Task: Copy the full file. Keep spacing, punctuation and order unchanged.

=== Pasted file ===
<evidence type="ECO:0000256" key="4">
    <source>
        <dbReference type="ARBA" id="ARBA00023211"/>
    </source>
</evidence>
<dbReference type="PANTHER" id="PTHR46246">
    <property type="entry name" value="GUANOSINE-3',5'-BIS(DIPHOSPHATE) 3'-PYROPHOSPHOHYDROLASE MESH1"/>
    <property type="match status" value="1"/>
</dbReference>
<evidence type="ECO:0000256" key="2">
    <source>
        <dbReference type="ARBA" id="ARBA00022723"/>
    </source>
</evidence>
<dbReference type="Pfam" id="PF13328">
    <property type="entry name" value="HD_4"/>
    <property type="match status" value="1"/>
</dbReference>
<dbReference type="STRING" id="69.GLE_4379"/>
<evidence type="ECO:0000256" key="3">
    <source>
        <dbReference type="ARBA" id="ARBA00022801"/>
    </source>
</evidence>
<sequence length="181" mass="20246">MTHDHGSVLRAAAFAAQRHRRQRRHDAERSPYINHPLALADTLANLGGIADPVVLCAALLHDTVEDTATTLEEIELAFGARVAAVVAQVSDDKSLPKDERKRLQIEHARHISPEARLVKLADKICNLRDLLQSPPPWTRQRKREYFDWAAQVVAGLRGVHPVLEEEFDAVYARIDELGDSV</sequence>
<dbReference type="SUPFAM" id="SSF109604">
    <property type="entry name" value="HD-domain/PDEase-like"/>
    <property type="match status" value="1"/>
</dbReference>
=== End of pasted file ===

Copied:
<evidence type="ECO:0000256" key="4">
    <source>
        <dbReference type="ARBA" id="ARBA00023211"/>
    </source>
</evidence>
<dbReference type="PANTHER" id="PTHR46246">
    <property type="entry name" value="GUANOSINE-3',5'-BIS(DIPHOSPHATE) 3'-PYROPHOSPHOHYDROLASE MESH1"/>
    <property type="match status" value="1"/>
</dbReference>
<evidence type="ECO:0000256" key="2">
    <source>
        <dbReference type="ARBA" id="ARBA00022723"/>
    </source>
</evidence>
<dbReference type="Pfam" id="PF13328">
    <property type="entry name" value="HD_4"/>
    <property type="match status" value="1"/>
</dbReference>
<dbReference type="STRING" id="69.GLE_4379"/>
<evidence type="ECO:0000256" key="3">
    <source>
        <dbReference type="ARBA" id="ARBA00022801"/>
    </source>
</evidence>
<sequence length="181" mass="20246">MTHDHGSVLRAAAFAAQRHRRQRRHDAERSPYINHPLALADTLANLGGIADPVVLCAALLHDTVEDTATTLEEIELAFGARVAAVVAQVSDDKSLPKDERKRLQIEHARHISPEARLVKLADKICNLRDLLQSPPPWTRQRKREYFDWAAQVVAGLRGVHPVLEEEFDAVYARIDELGDSV</sequence>
<dbReference type="SUPFAM" id="SSF109604">
    <property type="entry name" value="HD-domain/PDEase-like"/>
    <property type="match status" value="1"/>
</dbReference>